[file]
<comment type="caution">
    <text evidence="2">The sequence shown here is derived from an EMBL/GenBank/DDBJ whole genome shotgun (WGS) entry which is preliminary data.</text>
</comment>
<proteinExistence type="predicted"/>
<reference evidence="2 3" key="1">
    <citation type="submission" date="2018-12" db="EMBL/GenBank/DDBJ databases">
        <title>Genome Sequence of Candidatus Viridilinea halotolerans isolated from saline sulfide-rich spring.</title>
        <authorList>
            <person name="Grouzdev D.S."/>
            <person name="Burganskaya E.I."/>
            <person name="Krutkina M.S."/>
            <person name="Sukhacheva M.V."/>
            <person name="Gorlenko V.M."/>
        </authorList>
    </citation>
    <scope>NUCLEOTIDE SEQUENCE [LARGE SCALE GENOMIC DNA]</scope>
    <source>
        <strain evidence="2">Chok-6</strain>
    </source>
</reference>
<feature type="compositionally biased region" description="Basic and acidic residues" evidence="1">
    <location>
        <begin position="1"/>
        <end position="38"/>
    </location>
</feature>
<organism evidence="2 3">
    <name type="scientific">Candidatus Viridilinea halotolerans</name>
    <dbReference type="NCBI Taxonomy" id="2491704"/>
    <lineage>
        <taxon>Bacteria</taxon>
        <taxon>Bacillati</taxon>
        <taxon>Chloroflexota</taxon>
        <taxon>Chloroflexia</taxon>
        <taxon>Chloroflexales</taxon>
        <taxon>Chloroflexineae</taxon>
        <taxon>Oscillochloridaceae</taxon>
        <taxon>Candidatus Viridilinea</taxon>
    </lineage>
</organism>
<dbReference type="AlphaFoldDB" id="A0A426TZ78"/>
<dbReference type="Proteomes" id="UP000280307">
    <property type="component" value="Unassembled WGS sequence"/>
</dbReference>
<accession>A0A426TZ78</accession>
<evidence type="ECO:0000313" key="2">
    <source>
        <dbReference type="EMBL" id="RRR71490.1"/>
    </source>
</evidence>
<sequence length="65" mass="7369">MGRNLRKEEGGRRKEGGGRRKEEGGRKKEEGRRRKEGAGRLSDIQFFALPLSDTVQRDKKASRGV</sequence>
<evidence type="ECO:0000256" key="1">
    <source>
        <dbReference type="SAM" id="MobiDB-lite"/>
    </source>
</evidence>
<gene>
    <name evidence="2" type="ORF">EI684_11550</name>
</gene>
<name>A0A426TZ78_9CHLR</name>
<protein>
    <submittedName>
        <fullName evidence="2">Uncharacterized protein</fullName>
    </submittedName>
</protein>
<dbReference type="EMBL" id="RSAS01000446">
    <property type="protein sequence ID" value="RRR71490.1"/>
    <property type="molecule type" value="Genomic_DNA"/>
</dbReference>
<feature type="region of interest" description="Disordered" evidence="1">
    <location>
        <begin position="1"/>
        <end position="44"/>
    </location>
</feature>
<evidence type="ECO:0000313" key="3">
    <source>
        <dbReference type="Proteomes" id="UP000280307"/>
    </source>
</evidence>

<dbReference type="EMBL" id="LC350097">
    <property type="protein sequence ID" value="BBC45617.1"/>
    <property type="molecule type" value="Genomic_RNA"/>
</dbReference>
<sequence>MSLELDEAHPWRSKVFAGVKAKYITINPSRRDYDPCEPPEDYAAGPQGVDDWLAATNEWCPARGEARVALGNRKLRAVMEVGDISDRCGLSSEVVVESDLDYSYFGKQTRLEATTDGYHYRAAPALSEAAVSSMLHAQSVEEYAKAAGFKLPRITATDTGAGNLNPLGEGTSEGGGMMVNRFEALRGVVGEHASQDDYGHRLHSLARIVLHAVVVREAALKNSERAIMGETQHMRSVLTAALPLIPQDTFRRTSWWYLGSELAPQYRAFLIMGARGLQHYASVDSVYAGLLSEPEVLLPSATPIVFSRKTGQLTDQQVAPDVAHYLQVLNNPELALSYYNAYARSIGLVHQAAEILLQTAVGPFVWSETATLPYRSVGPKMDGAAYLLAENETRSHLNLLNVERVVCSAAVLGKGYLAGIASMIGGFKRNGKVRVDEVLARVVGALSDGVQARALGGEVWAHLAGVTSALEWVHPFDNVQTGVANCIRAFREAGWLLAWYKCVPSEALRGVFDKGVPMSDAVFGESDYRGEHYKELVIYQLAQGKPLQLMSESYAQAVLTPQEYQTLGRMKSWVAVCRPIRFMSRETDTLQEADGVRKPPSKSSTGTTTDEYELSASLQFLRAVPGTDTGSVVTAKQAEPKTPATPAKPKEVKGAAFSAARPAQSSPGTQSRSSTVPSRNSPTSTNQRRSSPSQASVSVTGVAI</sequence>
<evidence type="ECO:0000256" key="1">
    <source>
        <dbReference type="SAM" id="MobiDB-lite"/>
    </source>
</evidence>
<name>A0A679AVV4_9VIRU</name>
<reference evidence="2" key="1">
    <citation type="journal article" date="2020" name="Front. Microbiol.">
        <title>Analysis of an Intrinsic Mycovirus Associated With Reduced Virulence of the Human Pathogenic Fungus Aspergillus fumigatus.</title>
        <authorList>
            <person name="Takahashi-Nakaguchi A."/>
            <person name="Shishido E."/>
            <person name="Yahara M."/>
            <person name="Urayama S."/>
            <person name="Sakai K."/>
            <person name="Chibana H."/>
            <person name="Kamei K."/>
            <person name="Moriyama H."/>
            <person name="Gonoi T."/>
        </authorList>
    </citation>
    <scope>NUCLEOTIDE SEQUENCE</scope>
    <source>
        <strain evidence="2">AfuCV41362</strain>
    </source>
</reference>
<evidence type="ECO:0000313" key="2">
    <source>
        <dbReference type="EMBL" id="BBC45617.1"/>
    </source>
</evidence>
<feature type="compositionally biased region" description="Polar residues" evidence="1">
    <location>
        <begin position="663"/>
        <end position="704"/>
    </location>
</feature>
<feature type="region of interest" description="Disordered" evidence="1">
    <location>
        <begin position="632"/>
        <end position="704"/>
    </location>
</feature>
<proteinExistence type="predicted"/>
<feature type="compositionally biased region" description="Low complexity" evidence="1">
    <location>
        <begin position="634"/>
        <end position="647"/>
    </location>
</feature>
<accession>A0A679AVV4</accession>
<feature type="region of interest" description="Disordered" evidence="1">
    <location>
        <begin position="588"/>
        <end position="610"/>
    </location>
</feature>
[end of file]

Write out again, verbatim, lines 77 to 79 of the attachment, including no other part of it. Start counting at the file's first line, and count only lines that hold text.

    <source>
        <dbReference type="Proteomes" id="UP000280307"/>
    </source>